If you are brief and to-the-point in your grading comments and emails, you’re likely to get misinterpreted by your students.

I see this dynamic at work between online instructors and their students. If you are brief and to-the-point in your grading comments and emails, you’re likely to get misinterpreted by your students. This is especially true if you have high expectations, and believe your students can do excellent work. If that’s the case, you are going to have to explain to your students a bit about how you communicate and how you grade.

Here are a couple ways to help your students understand your tone online:

1) Send out a “How I Communicate” email. Explain how you might be perceived, tell them a bit about your expectations, and be sure to communicate your belief that they can rise to meet those expectations.

2) Send out a  “How I Communicate” video. If they can see your face and hear your voice, they will begin reading that voice into their email communications. You’ll seem less distant, and you’ll be able to overcome some of those limitations of text-based communication.

Online Teaching Tip #25 – The Power of Invitation

invitationOne of your primary roles as an online teacher is the role of invitor. I’m not even sure if that’s a real word. If it is, perhaps it should be spelled inviter–but that just doesn’t look right. So, we’ll go with invitor. In the face-to-face classroom your very presence invites communication (I’m assuming you’re normal and not unpleasant). In the online context, you have to inject social presence into your instructional style. One of the best strategies is to use invitation in your communication.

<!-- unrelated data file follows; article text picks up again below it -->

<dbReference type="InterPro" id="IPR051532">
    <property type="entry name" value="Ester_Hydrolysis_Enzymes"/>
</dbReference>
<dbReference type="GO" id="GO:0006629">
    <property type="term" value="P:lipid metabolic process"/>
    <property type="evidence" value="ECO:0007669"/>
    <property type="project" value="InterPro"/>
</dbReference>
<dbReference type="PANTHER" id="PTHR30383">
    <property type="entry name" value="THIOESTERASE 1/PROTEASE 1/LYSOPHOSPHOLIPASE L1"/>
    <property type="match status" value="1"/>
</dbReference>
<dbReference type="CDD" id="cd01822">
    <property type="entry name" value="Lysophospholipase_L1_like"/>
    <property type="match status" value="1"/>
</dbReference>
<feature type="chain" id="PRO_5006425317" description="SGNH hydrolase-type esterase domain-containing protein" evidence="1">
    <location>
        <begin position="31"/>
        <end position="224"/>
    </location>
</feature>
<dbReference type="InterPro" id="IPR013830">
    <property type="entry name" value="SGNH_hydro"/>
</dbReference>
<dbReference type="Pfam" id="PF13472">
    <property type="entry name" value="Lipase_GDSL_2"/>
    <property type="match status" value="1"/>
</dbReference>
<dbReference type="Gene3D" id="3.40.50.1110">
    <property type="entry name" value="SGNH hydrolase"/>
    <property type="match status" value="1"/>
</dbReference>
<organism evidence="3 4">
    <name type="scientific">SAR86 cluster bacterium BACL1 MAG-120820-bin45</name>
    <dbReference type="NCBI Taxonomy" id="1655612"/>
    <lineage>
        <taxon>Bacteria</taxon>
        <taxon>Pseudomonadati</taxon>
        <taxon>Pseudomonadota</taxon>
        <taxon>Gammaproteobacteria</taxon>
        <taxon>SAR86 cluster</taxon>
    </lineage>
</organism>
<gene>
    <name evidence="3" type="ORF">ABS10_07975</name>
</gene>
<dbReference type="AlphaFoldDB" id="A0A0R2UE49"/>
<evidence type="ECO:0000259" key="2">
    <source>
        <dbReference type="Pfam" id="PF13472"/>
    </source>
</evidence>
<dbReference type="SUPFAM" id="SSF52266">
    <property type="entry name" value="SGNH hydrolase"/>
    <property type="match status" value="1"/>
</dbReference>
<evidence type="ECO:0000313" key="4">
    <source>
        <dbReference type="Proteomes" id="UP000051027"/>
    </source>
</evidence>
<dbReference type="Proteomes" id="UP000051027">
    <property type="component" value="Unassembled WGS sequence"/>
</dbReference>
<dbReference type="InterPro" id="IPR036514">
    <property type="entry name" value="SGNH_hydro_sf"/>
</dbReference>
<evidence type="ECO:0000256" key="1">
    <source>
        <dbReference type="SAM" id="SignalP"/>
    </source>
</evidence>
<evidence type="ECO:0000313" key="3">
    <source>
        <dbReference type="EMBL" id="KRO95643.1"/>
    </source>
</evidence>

3 Ways to use the Strategy of Invitation in your Online Course

1. Include an invitation to respond in your weekly emails. Examples: “If you need further clarification, just drop be an email.” “I’d like to hear how your weekend went” or “…if you need any assistance on the current assignment.” Now, you may be concerned that twenty students will reply, but that rarely happens. The students who need help or who want to connect with you will email you. The rest will understand that you are open and available, there when they need you.

2. Use invitations in assignments. At the end of larger assignments invite students to ask you for focused feedback. For example, at the end of a ten page paper, invite your students to pose one question to you about the subject matter, and to ask you to examine a specific section of their assignment. This requires your students to be more reflective about their own work, and it helps you to address areas of weakness that the student wants to improve.